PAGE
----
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Prevention No Cure: A Critique of the Report of Australia's National Preventative Health Taskforce

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  • Mark Harrison
  • Alex Robson

Abstract

Australia's National Preventative Health Taskforce baulks at the economic approach to public policy that weighs up costs and benefits, and instead adopts a 'healthist' perspective, with an open-ended and unconditional commitment to maximising health and a jumbling of private and external costs. The result is to overstate the benefits, and ignore the costs, of proposed policies. While this is predictable given the interests and agenda of preventative health advocates, it is not desirable. Not only is the economic approach mandated for regulatory reform, it has a number of advantages in determining the likely effects of policies and identifying unintended consequences. Although the Taskforce emphasises the irrationality of consumers, it is not clear whether a preventative health bureaucracy will improve the efficiency of health spending.

Suggested Citation

  • Mark Harrison & Alex Robson, 2011. "Prevention No Cure: A Critique of the Report of Australia's National Preventative Health Taskforce," Agenda - A Journal of Policy Analysis and Reform, Australian National University, College of Business and Economics, School of Economics, vol. 18(2), pages 7-26.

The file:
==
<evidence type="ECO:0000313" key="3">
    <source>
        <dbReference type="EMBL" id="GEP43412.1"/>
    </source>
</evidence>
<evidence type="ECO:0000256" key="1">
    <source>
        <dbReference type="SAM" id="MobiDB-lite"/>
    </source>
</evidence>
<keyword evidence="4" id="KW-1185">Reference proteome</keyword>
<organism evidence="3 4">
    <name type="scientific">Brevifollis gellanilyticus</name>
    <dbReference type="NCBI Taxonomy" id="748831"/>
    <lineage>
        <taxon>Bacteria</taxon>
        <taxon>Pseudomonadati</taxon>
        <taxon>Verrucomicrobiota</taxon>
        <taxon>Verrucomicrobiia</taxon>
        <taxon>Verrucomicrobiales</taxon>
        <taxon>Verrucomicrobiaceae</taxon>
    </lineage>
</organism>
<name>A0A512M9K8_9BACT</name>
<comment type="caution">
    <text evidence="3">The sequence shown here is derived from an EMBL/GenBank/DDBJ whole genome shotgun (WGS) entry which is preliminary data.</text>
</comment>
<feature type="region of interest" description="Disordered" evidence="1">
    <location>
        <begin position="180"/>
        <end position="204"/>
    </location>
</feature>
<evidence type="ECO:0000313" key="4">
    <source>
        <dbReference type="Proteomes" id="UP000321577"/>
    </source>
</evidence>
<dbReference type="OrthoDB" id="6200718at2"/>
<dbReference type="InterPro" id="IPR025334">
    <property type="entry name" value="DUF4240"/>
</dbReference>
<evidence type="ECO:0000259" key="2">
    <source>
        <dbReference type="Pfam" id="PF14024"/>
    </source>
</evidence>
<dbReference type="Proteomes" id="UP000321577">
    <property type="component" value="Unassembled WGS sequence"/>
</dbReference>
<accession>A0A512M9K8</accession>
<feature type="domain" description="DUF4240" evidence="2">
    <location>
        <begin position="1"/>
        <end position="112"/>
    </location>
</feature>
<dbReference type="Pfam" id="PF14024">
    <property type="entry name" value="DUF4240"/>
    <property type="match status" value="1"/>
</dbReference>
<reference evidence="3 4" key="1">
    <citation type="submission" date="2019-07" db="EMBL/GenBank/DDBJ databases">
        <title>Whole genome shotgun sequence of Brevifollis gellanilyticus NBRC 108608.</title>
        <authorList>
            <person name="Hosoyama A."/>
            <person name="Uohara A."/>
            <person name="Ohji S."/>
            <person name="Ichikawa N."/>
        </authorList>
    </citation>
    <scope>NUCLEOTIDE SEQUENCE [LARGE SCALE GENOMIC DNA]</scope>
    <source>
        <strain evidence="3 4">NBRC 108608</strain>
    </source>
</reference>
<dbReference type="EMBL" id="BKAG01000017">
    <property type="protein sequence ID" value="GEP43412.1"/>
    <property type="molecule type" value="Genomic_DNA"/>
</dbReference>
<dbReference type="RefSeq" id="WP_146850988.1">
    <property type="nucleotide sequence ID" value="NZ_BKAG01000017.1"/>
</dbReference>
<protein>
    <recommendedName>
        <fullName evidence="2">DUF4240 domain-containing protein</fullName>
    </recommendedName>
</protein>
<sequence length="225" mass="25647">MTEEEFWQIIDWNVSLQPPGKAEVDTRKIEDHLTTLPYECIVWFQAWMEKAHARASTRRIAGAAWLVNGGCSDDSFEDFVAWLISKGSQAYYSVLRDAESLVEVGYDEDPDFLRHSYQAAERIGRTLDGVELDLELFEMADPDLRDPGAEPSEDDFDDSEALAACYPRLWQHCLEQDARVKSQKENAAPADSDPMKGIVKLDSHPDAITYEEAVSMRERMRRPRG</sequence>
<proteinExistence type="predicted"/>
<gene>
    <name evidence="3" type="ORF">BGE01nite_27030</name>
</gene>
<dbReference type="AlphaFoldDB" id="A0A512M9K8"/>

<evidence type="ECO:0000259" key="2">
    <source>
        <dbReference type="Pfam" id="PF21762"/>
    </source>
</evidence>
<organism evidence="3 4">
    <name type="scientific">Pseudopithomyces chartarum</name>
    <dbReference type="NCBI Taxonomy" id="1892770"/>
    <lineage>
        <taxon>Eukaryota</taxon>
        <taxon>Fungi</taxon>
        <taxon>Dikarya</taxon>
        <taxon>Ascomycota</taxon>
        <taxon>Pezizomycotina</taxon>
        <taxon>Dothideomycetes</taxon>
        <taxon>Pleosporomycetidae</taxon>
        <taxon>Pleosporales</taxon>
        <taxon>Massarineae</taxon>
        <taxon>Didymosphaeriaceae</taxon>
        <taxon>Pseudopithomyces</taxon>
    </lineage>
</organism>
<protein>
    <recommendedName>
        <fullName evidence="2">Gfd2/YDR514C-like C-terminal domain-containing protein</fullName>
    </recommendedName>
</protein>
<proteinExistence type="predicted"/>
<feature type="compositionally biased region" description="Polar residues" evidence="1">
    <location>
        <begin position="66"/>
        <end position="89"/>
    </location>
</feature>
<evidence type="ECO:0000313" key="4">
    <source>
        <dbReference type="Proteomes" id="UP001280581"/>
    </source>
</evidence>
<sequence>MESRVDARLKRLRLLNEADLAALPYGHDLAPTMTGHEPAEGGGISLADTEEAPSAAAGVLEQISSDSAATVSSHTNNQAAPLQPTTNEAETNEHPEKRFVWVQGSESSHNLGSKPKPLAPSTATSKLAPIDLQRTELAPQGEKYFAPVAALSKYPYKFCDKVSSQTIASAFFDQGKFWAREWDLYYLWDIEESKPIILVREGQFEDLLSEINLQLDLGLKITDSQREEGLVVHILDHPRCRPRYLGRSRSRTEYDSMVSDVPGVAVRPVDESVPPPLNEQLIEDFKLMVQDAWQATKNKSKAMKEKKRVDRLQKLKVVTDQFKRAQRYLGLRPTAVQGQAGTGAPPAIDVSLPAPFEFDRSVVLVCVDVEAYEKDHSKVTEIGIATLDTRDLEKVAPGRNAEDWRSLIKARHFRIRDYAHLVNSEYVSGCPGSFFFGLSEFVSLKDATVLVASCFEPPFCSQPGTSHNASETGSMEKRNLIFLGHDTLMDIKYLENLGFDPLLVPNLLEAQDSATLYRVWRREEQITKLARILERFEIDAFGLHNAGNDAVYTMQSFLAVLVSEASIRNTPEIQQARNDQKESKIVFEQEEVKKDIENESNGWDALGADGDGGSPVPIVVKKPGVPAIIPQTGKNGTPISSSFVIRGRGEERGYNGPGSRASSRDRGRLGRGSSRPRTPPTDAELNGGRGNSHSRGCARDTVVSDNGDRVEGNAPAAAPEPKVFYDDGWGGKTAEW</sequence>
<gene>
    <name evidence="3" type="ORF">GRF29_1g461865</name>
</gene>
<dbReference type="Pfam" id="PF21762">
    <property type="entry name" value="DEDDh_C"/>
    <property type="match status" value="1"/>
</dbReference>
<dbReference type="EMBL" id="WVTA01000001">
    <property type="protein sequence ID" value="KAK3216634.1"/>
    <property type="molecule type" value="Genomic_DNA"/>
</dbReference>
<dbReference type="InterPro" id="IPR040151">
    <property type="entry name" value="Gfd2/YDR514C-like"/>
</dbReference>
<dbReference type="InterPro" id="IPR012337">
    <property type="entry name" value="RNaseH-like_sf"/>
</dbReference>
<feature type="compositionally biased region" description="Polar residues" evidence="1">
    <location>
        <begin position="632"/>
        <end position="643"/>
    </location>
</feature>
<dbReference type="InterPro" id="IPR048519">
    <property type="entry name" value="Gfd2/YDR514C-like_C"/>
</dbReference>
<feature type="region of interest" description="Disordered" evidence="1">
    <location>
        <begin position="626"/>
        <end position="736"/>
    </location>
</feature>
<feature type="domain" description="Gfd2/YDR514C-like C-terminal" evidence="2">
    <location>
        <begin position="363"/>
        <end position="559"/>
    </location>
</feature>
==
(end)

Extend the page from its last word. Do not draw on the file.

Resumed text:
• Handle: RePEc:acb:agenda:v:18:y:2011:i:2:p:7-26
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    File URL: http://press-files.anu.edu.au/downloads/press/p151621/pdf/ch024.pdf
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    3. Harry Clarke, 2008. "The Economist’s Way of Thinking About Alcohol Policy," Agenda - A Journal of Policy Analysis and Reform, Australian National University, College of Business and Economics, School of Economics, vol. 15(2), pages 27-44.
    4. Ehrlich, Isaac & Becker, Gary S, 1972. "Market Insurance, Self-Insurance, and Self-Protection," Journal of Political Economy, University of Chicago Press, vol. 80(4), pages 623-648, July-Aug..
    5. Miron, Jeffrey A, 2001. "Violence, Guns, and Drugs: A Cross-Country Analysis," Journal of Law and Economics, University of Chicago Press, vol. 44(2), pages 615-633, October.
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